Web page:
As evictions hearings resume in Charlottesville and Albemarle County, the Legal Aid Justice Center and Charlottesville Democratic Socialists of America are urging in-need tenants to be aware of their options.
On Thursday, volunteers from the Charlottesville DSA stood outside the Albemarle County General District courthouse talking to tenants about their rights and options.
More than 30 unlawful detainer and eviction cases were scheduled Thursday afternoon, the most in several weeks, according to Emma Goehler of the Charlottesville DSA.
For the last few months, the local DSA has been working to help tenants facing evictions by posting flyers at their complexes with information and, most recently, helping tenants to apply for Centers for Disease Control and Prevention eviction moratorium letters.
“We’re doing what we can to help our neighbors deal with this housing crisis,” Goehler said. “The CDC moratorium is helpful but it still requires that tenants pay months worth of back rent, provides no rent relief and does nothing to solve the affordable housing crisis in our community.”
Thursday’s docket could be one of the most devastating, Goehler said, as more than 30 people were set to appear for the 1 p.m. window. However, by 2 p.m., many still had not shown up, likely meaning that their hearings would not be continued and would instead proceed.
One tenant who was present for a hearing was Gerald Perry, a resident of Barracks West. The owner of that apartment complex, Goldstar Barracks Owner LLC, was the plaintiff for nearly half of Thursday’s cases.
Carrying a worn blue folder stuffed with legal documents and receipts, Perry said his already difficult financial situation was compounded by the COVID-19 pandemic.
Perry said he lost a part-time job at the start of the pandemic but has since been able to get his finances relatively back in order. He expected to be able to pay his back rent by the end of the month.
Prior to talking with the Charlottesville DSA on Thursday, Perry said he was not aware of the CDC moratorium.
According to Brenda Castañeda, legal director with the Legal Aid Justice Center, if tenants show up to unlawful detention or eviction hearings, they can make use of the CDC moratorium.
The CDC moratorium, which lasts until Dec. 31, will send a letter to the landlord saying COVID-19 has affected income and the tenant promises to try to access government assistance and pay as much as they can.
According to Castañeda, Charlottesville General District Court heard its first case involving a CDC letter this week. Judge Andrew Sneathern did not dismiss the case, instead continuing it to November.
“For both the 60-day extension and for the CDC moratorium, tenants must be aware of their rights and show up to assert them,” Castañeda said. “If they don’t show up, or don’t know to assert their rights, then they will still be evicted.”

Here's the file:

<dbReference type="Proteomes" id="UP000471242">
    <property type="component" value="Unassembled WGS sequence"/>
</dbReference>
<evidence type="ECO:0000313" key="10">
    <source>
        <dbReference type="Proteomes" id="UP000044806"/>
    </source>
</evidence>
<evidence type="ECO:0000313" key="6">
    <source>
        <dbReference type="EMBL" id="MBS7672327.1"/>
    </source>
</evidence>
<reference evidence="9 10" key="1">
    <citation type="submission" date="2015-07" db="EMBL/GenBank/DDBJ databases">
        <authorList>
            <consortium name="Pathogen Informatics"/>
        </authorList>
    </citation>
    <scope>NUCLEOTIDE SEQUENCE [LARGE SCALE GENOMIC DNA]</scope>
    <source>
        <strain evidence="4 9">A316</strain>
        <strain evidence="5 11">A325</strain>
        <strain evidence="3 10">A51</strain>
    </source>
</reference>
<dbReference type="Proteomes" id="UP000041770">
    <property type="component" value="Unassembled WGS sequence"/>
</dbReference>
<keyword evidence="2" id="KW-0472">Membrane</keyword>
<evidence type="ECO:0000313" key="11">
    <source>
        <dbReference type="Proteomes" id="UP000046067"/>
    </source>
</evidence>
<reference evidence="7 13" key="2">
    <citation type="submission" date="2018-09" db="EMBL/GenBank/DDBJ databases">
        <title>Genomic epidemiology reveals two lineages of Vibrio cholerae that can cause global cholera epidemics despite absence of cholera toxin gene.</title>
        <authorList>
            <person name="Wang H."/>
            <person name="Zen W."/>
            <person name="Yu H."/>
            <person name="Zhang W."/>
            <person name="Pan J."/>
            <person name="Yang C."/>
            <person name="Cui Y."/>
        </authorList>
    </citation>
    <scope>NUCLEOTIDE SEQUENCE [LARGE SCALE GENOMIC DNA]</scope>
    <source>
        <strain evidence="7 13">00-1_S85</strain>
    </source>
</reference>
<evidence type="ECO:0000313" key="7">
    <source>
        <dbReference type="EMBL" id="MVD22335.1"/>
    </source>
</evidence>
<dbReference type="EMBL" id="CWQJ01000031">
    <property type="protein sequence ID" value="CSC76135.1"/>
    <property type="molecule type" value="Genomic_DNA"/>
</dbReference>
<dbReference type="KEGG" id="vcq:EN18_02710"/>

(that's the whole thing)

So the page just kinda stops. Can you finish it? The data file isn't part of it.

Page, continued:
Tenants also can claim a 60-day extension from the state as part of HB 340, a piece of legislation passed by the General Assembly this year.
However, HB 340 only applies if people have lost income due to COVID-19 and the tenants must show up with “written evidence” of that. According to Castañeda, written proof can include a paystub showing reduced wages, a letter from an employer, or an affidavit, models for which can be found on VPLC.org.
“I think the main takeaway is that none of these protections are automatic,” Castañeda said. “They can ask for a 60-day extension from the judge if sued, but need to show up with some kind of written proof.”
Earlier this month, the Supreme Court of Virginia opted not to extend the moratorium on eviction proceedings as Gov. Ralph Northam had sought, citing slow progress on housing relief in the General Assembly’s special session, according to the Richmond Times-Dispatch. The justices extended the judicial emergency until Oct. 11, but not the moratorium.
The Legal Aid Justice Center’s efforts to assist tenants has not been limited to eviction moratoriums.
Earlier this month, Legal Aid, Charlottesville law firm MichieHamlett and the Legal Aid Society of Roanoke Valley filed a class-action federal lawsuit on behalf of tenants throughout the commonwealth against the Hampton-based Senex Law P.C., alleging abusive and unfair debt collection practices in violation of federal law.
According to a joint news release, Senex Law is a debt collection mill representing landlords across Virginia and has a starring role in the state’s mass evictions.
Landlords throughout Virginia use Senex Law to prepare and send notices to tenants when they’re late on rent payment. Per the release, Senex charges the tenant for attorney fees with each notice, “raking big profits off the backs of those most in need.”
“The amounts being charged as attorney’s fees are not reasonable, and the notices greatly overstate the level of attorney involvement,” the complaint reads. “Upon information and belief, Senex churns out hundreds or thousands of these notices each month in a window of just a few days, with a representation of attorney involvement when in fact there has been no meaningful attorney review of the underlying claims.”
Because Senex is functioning as a debt collector, the lawsuit argues it must provide specific information required by federal law to prevent abusive and unfair debt collection practices, including information that tenants have the right to have 30 days to verify that the amount billed is accurate. The lawsuit alleges that Senex Law ignores the law by “attempting to hide behind landlords, disguising its true role in the profit scheme, and eagerly collecting their fees.”
No hearings have been set yet and Senex has yet to file a response. A request for comment from Senex was not immediately returned Thursday night.